Last week Hong Kong was peppered with student-led protests over China's increasing influence in the territory once controlled (until 1999) by the British. Larger demonstrations began this weekend. Students were joined by Occupy Central, the local occupy movement, and began to occupy several government buildings. Authorities have reported 26 injuries—six of cops, with police firing tear gas at demonstrators. The protests hinge largely on China's decision to only allow candidates vetted by its government to stand in elections in 2017.
CNN reports on the Hong Kong government's response:
The city's chief administrator, Chief Executive C.Y. Leung, said at a news conference Sunday afternoon that the Hong Kong Special Administrative Region government is "resolute in opposing the unlawful occupation" of the government buildings.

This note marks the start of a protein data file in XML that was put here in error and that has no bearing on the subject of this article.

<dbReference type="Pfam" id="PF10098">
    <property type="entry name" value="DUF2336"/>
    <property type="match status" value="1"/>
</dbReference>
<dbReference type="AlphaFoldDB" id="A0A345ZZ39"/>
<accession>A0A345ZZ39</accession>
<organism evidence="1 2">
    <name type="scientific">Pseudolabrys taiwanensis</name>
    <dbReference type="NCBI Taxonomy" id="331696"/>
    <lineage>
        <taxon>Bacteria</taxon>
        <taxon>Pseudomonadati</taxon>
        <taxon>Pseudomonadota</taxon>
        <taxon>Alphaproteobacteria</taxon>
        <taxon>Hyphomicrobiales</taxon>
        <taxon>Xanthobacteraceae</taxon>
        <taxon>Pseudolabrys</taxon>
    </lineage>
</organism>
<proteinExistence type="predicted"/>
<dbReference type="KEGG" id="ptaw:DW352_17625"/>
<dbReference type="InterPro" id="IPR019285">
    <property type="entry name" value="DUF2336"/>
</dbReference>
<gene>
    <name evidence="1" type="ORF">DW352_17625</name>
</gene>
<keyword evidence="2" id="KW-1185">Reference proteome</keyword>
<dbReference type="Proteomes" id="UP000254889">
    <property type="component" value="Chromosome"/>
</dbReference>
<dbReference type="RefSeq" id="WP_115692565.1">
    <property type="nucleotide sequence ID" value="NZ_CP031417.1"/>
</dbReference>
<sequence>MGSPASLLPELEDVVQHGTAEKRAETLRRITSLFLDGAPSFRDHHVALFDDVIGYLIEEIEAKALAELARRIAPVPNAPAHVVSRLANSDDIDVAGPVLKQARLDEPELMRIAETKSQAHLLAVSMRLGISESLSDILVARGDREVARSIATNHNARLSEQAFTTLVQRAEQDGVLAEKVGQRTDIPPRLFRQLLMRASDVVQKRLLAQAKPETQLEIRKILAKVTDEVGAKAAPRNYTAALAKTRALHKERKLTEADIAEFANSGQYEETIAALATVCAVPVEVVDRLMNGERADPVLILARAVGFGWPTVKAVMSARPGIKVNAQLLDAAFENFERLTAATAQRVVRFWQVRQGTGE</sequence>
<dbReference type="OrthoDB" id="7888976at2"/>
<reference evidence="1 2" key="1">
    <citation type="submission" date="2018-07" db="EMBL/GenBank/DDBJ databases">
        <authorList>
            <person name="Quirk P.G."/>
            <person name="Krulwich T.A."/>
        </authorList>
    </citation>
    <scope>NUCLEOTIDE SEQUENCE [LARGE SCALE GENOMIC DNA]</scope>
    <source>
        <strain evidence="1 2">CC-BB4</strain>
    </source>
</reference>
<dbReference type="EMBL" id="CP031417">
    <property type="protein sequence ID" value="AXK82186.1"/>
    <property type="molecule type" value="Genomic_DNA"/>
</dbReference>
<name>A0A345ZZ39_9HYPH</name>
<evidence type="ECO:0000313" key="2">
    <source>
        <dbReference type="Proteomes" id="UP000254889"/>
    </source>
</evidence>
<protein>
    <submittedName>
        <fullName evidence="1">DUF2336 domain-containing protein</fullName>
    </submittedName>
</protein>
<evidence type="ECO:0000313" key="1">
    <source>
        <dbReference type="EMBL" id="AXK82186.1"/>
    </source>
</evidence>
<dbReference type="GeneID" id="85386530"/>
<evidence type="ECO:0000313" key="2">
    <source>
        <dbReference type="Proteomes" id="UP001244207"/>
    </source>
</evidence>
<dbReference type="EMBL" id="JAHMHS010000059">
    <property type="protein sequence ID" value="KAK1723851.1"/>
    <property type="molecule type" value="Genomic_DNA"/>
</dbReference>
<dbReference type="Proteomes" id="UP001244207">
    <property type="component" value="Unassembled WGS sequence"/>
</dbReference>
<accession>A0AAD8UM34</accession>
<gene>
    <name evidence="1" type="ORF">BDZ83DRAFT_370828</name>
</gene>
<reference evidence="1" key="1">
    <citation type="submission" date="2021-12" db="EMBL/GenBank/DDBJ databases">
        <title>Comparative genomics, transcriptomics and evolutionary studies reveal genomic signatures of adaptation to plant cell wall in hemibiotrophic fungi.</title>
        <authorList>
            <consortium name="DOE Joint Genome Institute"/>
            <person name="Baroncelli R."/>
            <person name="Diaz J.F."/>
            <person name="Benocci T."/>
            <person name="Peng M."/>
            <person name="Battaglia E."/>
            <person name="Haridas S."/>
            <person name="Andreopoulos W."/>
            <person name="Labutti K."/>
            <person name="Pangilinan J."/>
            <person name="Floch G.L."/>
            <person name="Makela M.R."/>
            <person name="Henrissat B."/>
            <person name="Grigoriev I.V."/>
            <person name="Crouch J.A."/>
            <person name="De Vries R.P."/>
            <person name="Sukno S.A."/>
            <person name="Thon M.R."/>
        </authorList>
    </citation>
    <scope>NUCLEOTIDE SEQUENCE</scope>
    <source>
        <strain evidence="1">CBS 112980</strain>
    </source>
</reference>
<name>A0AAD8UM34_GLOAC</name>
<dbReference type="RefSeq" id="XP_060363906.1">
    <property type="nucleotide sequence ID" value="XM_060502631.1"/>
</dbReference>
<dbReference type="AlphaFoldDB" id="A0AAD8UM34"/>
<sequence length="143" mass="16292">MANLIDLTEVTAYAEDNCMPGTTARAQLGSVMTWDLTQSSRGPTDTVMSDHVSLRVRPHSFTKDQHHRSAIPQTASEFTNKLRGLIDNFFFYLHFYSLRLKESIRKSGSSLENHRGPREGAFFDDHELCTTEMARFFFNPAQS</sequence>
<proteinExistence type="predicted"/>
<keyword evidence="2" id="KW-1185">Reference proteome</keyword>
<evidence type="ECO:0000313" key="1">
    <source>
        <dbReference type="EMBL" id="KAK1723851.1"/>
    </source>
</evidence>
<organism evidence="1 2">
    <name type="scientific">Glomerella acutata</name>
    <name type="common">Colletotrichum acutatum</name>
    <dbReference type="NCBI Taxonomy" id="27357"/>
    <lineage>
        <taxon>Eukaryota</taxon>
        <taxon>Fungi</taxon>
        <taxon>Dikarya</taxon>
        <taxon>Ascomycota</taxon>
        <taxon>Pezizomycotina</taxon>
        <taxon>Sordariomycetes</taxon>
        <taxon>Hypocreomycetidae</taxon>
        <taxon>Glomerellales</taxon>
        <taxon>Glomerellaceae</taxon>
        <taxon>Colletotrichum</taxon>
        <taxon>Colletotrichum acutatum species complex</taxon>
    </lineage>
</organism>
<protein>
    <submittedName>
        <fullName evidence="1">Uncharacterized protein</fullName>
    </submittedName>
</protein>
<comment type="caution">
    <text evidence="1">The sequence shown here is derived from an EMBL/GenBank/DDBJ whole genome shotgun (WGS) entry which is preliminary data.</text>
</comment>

"The police are determined to handle the situation appropriately in accordance with the law," he said.
Leung, who was addressing the protesters for the first time, urged Hong Kong's residents to express their dissatisfaction with the political process in a safe and lawful manner.
The Chinese government, for now, says it is confident that the government of Hong Kong can handle the protesters on their own. Reporting on the protests is, naturally, censored in communist China, where there are an average of up to 500 protests a day.